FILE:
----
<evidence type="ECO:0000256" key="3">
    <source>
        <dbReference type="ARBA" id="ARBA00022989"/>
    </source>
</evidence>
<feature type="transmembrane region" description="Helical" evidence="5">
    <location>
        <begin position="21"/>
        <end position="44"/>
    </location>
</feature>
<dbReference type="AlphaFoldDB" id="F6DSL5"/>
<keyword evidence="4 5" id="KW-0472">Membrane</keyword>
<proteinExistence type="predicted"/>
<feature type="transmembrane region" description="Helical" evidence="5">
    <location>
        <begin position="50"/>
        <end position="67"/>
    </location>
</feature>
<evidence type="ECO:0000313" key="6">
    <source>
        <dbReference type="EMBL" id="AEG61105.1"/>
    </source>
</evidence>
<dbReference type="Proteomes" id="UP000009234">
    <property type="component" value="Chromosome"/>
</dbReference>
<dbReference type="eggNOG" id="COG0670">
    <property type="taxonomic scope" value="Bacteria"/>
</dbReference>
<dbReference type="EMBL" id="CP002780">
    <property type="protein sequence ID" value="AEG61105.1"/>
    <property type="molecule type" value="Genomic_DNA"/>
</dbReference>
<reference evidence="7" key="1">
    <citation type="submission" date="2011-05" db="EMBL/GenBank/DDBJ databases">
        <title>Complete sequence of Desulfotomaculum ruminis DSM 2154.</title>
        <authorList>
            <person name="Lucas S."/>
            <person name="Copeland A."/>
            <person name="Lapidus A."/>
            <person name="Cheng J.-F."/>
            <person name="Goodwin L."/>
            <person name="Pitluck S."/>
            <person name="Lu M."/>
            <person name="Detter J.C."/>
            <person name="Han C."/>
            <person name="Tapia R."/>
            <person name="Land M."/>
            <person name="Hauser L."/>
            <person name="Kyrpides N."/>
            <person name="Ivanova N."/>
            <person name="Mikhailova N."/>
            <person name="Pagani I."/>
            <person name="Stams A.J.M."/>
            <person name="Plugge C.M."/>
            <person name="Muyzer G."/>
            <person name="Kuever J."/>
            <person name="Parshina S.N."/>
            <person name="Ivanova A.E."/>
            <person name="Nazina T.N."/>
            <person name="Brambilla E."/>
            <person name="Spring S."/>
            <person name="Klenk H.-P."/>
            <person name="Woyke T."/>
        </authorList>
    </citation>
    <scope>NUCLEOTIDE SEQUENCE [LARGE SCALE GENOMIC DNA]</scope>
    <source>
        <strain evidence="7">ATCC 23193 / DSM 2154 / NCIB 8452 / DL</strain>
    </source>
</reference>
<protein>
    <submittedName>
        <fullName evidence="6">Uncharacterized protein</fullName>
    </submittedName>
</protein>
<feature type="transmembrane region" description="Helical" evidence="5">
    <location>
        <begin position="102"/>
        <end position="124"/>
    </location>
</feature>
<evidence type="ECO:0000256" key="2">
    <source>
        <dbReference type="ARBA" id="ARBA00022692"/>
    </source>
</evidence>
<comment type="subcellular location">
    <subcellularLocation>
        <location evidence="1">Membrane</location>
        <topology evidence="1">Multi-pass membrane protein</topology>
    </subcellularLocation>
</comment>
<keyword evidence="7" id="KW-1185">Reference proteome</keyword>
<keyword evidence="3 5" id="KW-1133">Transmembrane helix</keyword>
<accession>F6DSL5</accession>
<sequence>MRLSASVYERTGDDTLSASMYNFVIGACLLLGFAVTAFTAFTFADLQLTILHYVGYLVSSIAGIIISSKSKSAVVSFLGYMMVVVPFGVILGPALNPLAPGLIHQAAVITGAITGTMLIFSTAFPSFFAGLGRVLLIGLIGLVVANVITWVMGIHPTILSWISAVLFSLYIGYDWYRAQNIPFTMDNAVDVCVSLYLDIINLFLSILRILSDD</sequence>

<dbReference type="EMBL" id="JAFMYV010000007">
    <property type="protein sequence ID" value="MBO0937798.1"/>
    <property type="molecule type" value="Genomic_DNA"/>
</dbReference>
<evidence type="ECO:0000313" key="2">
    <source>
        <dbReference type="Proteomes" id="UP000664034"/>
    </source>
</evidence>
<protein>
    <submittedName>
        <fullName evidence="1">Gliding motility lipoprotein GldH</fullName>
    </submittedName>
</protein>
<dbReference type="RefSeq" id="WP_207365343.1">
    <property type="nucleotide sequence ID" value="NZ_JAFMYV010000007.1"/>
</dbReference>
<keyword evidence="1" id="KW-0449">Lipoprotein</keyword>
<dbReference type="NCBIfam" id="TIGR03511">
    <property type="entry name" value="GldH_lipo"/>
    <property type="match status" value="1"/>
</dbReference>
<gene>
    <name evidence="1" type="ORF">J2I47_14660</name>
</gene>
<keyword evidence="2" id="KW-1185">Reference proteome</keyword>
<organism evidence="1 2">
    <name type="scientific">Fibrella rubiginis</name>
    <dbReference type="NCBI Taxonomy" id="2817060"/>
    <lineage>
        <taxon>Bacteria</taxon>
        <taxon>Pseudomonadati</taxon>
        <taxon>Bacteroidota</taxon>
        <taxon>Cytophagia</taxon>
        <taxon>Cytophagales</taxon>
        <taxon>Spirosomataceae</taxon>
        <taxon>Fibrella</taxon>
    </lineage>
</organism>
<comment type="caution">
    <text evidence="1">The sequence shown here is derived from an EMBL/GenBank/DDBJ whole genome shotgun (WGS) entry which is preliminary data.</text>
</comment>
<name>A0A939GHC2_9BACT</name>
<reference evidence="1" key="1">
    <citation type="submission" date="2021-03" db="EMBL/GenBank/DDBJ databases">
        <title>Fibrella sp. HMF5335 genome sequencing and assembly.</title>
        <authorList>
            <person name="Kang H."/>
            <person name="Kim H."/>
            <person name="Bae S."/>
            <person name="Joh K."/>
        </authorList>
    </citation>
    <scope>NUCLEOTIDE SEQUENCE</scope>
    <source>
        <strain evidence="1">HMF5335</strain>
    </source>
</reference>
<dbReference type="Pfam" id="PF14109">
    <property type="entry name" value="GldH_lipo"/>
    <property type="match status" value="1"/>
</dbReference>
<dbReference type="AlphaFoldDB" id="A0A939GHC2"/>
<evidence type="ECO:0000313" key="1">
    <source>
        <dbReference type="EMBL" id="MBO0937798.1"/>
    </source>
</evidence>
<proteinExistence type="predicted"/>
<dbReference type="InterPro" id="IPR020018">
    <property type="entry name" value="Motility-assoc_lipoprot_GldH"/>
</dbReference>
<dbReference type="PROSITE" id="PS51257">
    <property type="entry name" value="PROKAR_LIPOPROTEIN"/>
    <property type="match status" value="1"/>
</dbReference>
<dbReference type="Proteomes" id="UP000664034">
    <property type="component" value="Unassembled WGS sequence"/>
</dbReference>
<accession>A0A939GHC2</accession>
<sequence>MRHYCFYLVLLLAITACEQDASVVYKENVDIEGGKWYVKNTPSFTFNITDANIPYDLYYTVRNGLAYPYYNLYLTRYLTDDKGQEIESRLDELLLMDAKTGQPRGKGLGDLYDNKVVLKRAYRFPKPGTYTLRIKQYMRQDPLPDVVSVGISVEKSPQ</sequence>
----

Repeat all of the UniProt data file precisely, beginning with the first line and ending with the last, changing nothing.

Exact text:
<evidence type="ECO:0000256" key="3">
    <source>
        <dbReference type="ARBA" id="ARBA00022989"/>
    </source>
</evidence>
<feature type="transmembrane region" description="Helical" evidence="5">
    <location>
        <begin position="21"/>
        <end position="44"/>
    </location>
</feature>
<dbReference type="AlphaFoldDB" id="F6DSL5"/>
<keyword evidence="4 5" id="KW-0472">Membrane</keyword>
<proteinExistence type="predicted"/>
<feature type="transmembrane region" description="Helical" evidence="5">
    <location>
        <begin position="50"/>
        <end position="67"/>
    </location>
</feature>
<evidence type="ECO:0000313" key="6">
    <source>
        <dbReference type="EMBL" id="AEG61105.1"/>
    </source>
</evidence>
<dbReference type="Proteomes" id="UP000009234">
    <property type="component" value="Chromosome"/>
</dbReference>
<dbReference type="eggNOG" id="COG0670">
    <property type="taxonomic scope" value="Bacteria"/>
</dbReference>
<dbReference type="EMBL" id="CP002780">
    <property type="protein sequence ID" value="AEG61105.1"/>
    <property type="molecule type" value="Genomic_DNA"/>
</dbReference>
<reference evidence="7" key="1">
    <citation type="submission" date="2011-05" db="EMBL/GenBank/DDBJ databases">
        <title>Complete sequence of Desulfotomaculum ruminis DSM 2154.</title>
        <authorList>
            <person name="Lucas S."/>
            <person name="Copeland A."/>
            <person name="Lapidus A."/>
            <person name="Cheng J.-F."/>
            <person name="Goodwin L."/>
            <person name="Pitluck S."/>
            <person name="Lu M."/>
            <person name="Detter J.C."/>
            <person name="Han C."/>
            <person name="Tapia R."/>
            <person name="Land M."/>
            <person name="Hauser L."/>
            <person name="Kyrpides N."/>
            <person name="Ivanova N."/>
            <person name="Mikhailova N."/>
            <person name="Pagani I."/>
            <person name="Stams A.J.M."/>
            <person name="Plugge C.M."/>
            <person name="Muyzer G."/>
            <person name="Kuever J."/>
            <person name="Parshina S.N."/>
            <person name="Ivanova A.E."/>
            <person name="Nazina T.N."/>
            <person name="Brambilla E."/>
            <person name="Spring S."/>
            <person name="Klenk H.-P."/>
            <person name="Woyke T."/>
        </authorList>
    </citation>
    <scope>NUCLEOTIDE SEQUENCE [LARGE SCALE GENOMIC DNA]</scope>
    <source>
        <strain evidence="7">ATCC 23193 / DSM 2154 / NCIB 8452 / DL</strain>
    </source>
</reference>
<protein>
    <submittedName>
        <fullName evidence="6">Uncharacterized protein</fullName>
    </submittedName>
</protein>
<feature type="transmembrane region" description="Helical" evidence="5">
    <location>
        <begin position="102"/>
        <end position="124"/>
    </location>
</feature>
<evidence type="ECO:0000256" key="2">
    <source>
        <dbReference type="ARBA" id="ARBA00022692"/>
    </source>
</evidence>
<comment type="subcellular location">
    <subcellularLocation>
        <location evidence="1">Membrane</location>
        <topology evidence="1">Multi-pass membrane protein</topology>
    </subcellularLocation>
</comment>
<keyword evidence="7" id="KW-1185">Reference proteome</keyword>
<keyword evidence="3 5" id="KW-1133">Transmembrane helix</keyword>
<accession>F6DSL5</accession>
<sequence>MRLSASVYERTGDDTLSASMYNFVIGACLLLGFAVTAFTAFTFADLQLTILHYVGYLVSSIAGIIISSKSKSAVVSFLGYMMVVVPFGVILGPALNPLAPGLIHQAAVITGAITGTMLIFSTAFPSFFAGLGRVLLIGLIGLVVANVITWVMGIHPTILSWISAVLFSLYIGYDWYRAQNIPFTMDNAVDVCVSLYLDIINLFLSILRILSDD</sequence>

<dbReference type="EMBL" id="JAFMYV010000007">
    <property type="protein sequence ID" value="MBO0937798.1"/>
    <property type="molecule type" value="Genomic_DNA"/>
</dbReference>
<evidence type="ECO:0000313" key="2">
    <source>
        <dbReference type="Proteomes" id="UP000664034"/>
    </source>
</evidence>
<protein>
    <submittedName>
        <fullName evidence="1">Gliding motility lipoprotein GldH</fullName>
    </submittedName>
</protein>
<dbReference type="RefSeq" id="WP_207365343.1">
    <property type="nucleotide sequence ID" value="NZ_JAFMYV010000007.1"/>
</dbReference>
<keyword evidence="1" id="KW-0449">Lipoprotein</keyword>
<dbReference type="NCBIfam" id="TIGR03511">
    <property type="entry name" value="GldH_lipo"/>
    <property type="match status" value="1"/>
</dbReference>
<gene>
    <name evidence="1" type="ORF">J2I47_14660</name>
</gene>
<keyword evidence="2" id="KW-1185">Reference proteome</keyword>
<organism evidence="1 2">
    <name type="scientific">Fibrella rubiginis</name>
    <dbReference type="NCBI Taxonomy" id="2817060"/>
    <lineage>
        <taxon>Bacteria</taxon>
        <taxon>Pseudomonadati</taxon>
        <taxon>Bacteroidota</taxon>
        <taxon>Cytophagia</taxon>
        <taxon>Cytophagales</taxon>
        <taxon>Spirosomataceae</taxon>
        <taxon>Fibrella</taxon>
    </lineage>
</organism>
<comment type="caution">
    <text evidence="1">The sequence shown here is derived from an EMBL/GenBank/DDBJ whole genome shotgun (WGS) entry which is preliminary data.</text>
</comment>
<name>A0A939GHC2_9BACT</name>
<reference evidence="1" key="1">
    <citation type="submission" date="2021-03" db="EMBL/GenBank/DDBJ databases">
        <title>Fibrella sp. HMF5335 genome sequencing and assembly.</title>
        <authorList>
            <person name="Kang H."/>
            <person name="Kim H."/>
            <person name="Bae S."/>
            <person name="Joh K."/>
        </authorList>
    </citation>
    <scope>NUCLEOTIDE SEQUENCE</scope>
    <source>
        <strain evidence="1">HMF5335</strain>
    </source>
</reference>
<dbReference type="Pfam" id="PF14109">
    <property type="entry name" value="GldH_lipo"/>
    <property type="match status" value="1"/>
</dbReference>
<dbReference type="AlphaFoldDB" id="A0A939GHC2"/>
<evidence type="ECO:0000313" key="1">
    <source>
        <dbReference type="EMBL" id="MBO0937798.1"/>
    </source>
</evidence>
<proteinExistence type="predicted"/>
<dbReference type="InterPro" id="IPR020018">
    <property type="entry name" value="Motility-assoc_lipoprot_GldH"/>
</dbReference>
<dbReference type="PROSITE" id="PS51257">
    <property type="entry name" value="PROKAR_LIPOPROTEIN"/>
    <property type="match status" value="1"/>
</dbReference>
<dbReference type="Proteomes" id="UP000664034">
    <property type="component" value="Unassembled WGS sequence"/>
</dbReference>
<accession>A0A939GHC2</accession>
<sequence>MRHYCFYLVLLLAITACEQDASVVYKENVDIEGGKWYVKNTPSFTFNITDANIPYDLYYTVRNGLAYPYYNLYLTRYLTDDKGQEIESRLDELLLMDAKTGQPRGKGLGDLYDNKVVLKRAYRFPKPGTYTLRIKQYMRQDPLPDVVSVGISVEKSPQ</sequence>